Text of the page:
“Stoic” is shorthand for emotionless. Add the fact that “the mere mention of philosophy makes most nervous or bored,” writes author Ryan Holiday, and “‘Stoic philosophy’ on the surface sounds like the last thing anyone would want to learn about, let alone urgently need in the course of daily life.”
Holiday is on a mission to change that.
The Daily Stoic: 366 Meditations on Wisdom, Perseverance, and the Art of Living has been sitting on the bed stand most of this year. Each day I read a short reflection by Holiday and co-author Stephen Hanselman that drives home their belief in stoicism as a “tool in the pursuit of self-mastery, perseverance, and wisdom.”
The ancients who built the foundations of Stoic philosophy counted Roman emperors, former slaves, playwrights, political advisors, and prosperous merchants among their number. Along the road of history, figures as different as George Washington, Walt Whitman, Frederick the Great, Immanuel Kant, William Alexander Percy, and Ralph Waldo Emerson all read, studied, quoted, or admired the Stoics.
To provide readers with a daily meditation, the authors organize the year around the disciplines of perception, action, and will. The months are grouped by themes. A short quote from an ancient philosopher is followed by a few paragraphs with accessible examples. The discipline of perception begins with the theme of clarity and the January 1st topic of control and choice. The quote is from the slave turned philosopher Epictetus.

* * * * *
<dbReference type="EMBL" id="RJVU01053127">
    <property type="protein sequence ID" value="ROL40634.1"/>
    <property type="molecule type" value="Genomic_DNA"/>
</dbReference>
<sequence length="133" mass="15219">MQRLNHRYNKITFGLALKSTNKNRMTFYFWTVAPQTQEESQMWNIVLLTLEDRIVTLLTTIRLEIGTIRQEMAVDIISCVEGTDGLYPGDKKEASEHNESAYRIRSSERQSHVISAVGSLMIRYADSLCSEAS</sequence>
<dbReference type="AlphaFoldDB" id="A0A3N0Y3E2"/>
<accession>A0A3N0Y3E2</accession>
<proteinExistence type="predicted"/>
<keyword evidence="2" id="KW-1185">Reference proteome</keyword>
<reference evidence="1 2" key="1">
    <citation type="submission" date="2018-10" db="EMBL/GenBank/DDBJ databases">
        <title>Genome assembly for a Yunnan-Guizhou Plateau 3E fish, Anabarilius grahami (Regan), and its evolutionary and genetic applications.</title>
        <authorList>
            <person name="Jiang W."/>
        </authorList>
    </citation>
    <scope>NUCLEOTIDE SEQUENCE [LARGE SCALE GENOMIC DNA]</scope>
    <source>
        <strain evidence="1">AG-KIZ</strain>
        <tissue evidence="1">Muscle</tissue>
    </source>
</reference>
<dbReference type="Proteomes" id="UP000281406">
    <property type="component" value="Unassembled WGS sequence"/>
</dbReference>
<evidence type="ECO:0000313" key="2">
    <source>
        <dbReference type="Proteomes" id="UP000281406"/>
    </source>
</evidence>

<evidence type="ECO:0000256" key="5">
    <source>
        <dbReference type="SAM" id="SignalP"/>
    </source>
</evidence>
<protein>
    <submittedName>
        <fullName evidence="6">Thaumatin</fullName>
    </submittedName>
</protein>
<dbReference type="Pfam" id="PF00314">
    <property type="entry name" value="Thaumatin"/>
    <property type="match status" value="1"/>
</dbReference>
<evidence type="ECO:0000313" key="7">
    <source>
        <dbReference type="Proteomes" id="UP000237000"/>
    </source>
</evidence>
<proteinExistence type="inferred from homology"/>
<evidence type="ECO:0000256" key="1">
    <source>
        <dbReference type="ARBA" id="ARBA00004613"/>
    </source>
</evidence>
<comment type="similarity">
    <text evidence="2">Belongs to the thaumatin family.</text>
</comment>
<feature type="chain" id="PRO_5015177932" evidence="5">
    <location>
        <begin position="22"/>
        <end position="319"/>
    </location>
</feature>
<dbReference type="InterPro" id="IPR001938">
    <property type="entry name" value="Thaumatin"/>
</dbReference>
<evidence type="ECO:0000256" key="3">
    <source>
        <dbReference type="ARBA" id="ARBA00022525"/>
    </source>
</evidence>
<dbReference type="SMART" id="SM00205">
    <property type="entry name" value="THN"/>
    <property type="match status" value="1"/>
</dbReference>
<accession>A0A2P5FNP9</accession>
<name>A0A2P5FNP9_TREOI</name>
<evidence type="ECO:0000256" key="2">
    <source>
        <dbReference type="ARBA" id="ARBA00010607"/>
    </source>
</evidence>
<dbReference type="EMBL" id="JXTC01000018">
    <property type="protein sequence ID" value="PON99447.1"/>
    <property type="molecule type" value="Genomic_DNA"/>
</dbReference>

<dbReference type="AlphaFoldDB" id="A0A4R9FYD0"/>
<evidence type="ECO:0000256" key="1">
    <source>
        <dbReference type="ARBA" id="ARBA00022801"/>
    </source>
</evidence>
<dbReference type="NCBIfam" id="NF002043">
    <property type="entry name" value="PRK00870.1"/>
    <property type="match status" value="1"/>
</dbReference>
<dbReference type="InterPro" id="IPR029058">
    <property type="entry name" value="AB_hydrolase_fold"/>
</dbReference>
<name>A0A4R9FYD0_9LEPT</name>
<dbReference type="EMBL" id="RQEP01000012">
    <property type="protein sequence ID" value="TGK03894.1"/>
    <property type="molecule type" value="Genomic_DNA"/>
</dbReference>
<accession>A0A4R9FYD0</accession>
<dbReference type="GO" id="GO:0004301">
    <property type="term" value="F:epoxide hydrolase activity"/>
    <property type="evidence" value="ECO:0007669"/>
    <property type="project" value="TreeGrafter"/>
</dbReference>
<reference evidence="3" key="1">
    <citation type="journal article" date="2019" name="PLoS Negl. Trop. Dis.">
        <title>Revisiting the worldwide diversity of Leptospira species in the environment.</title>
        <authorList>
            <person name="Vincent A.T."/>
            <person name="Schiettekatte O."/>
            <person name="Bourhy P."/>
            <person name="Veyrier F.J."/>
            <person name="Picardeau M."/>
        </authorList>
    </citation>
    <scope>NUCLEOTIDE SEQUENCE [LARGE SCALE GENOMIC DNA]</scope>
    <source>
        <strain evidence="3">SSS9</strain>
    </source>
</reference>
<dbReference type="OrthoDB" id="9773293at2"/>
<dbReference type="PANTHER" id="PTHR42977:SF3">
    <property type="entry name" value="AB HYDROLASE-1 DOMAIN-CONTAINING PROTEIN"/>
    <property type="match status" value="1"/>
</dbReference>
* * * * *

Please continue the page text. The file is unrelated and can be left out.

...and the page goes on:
“The chief task in life is simply this: to identify and separate matters so that I can say clearly to myself which are externals not under my control, and which have to do with the choices I actually control. Where then do I look for good and evil? Not to uncontrollable externals, but within myself to the choices that are my own …”
Stoicism encourages us to focus on what we can control and how we control ourselves. “Acceptance isn’t passive,” Holiday asserts. “It’s the first step in an active process toward self-improvement.”
Many of us blame outside events for our circumstances. But we truly grow when we move beyond the event and focus on the response. Bad, unexpected, and unwanted things will happen to each of us. In our response we have to act to change. If one carries on as before, “eventually you won’t even notice your mistake and will begin to rationalize your behavior.”
Not everything in this book works for me. In my belief system, hope and fear are not the same thing, as suggested by the stoics. Change and progress require that we look, with hope, towards a better future. But hope alone is not a strategy. “Hope demands things that despair does not.” True hope demands a response, an action.
Responsibility simply means we have the ability to respond. We can choose to get angry, unfocused, and negative when something happens — be it a political race that doesn’t go our way, an unexpected illness, the latest U.N. report on the coming climate catastrophe, or the death of a close family member. We can also accept that it has happened and then take the action — setting the standard through our works — that hope demands.
The Stoic virtues articulated by emperor Marcus Aurelius — justice, prudence, self-control, and courage — have been described as the “perennial desires of the wise.” Through the regular practice of reading and reflection, The Daily Stoic prompts us to think more deeply about how we live, how we navigate the challenges of life, and how we change our actions in response to those challenges.
More to come…